Or, if they do have some type of low light training, it usually consists of having the officer stand static on a firing line, punching holes in a paper target, using one of the myriad of flashlight techniques that are out there. Think about this for just a second: Why have so many different flashlight shooting techniques been developed? Because they don't work out on the street under actual gunfight conditions when we go up against bad guys.

Let me take a guess at what your low-light firearms training consists of. You go to the range where you are shown several different flashlight techniques. You're given a couple of minutes to try each one, and then told to "pick the one you like best" and use that. Some of you may even have a firearms instructor tell you what his or her preference is.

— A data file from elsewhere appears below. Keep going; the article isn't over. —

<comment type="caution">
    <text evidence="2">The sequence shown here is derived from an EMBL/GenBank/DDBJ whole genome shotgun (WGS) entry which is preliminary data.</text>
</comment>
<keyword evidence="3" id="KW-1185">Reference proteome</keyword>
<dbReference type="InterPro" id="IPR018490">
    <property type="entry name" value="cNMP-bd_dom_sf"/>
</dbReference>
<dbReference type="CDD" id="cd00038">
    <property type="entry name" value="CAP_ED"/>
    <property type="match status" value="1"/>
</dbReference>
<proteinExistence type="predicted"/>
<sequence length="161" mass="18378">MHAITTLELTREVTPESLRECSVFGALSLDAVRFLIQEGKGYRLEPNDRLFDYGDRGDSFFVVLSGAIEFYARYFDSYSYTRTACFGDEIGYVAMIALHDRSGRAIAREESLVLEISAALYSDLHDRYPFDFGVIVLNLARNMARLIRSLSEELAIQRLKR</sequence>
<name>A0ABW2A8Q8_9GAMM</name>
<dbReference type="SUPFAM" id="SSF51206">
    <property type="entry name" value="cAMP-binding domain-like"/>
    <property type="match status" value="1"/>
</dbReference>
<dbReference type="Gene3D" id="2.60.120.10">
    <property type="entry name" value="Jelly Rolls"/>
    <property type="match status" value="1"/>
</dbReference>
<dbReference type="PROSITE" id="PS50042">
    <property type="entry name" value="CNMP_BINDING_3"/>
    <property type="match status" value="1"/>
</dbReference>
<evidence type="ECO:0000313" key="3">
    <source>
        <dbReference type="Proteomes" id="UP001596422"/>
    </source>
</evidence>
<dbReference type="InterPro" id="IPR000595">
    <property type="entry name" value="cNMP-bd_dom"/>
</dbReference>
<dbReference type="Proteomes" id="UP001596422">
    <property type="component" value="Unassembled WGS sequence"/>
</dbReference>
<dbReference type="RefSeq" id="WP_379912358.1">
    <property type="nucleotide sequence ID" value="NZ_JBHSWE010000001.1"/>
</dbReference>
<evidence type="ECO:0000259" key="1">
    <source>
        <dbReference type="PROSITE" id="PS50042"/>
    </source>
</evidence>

After that, you step up to the firing line and practice shooting using whatever technique you prefer. The problem with these techniques is that they were devised out on the range for active shooters: "Shooters on the firing line, when given the command to FIRE, you'll draw your weapon, get into whatever flashlight technique you prefer, and fire two rounds into the target." Sound familiar to any of you?

With the scenario we just laid out, you are actively shooting. The problem is that we are reactive shooters. We don't go around shooting at people just because we thought they were armed. We have to wait for some type of danger cue and react to it. Hence, we are reactive shooters.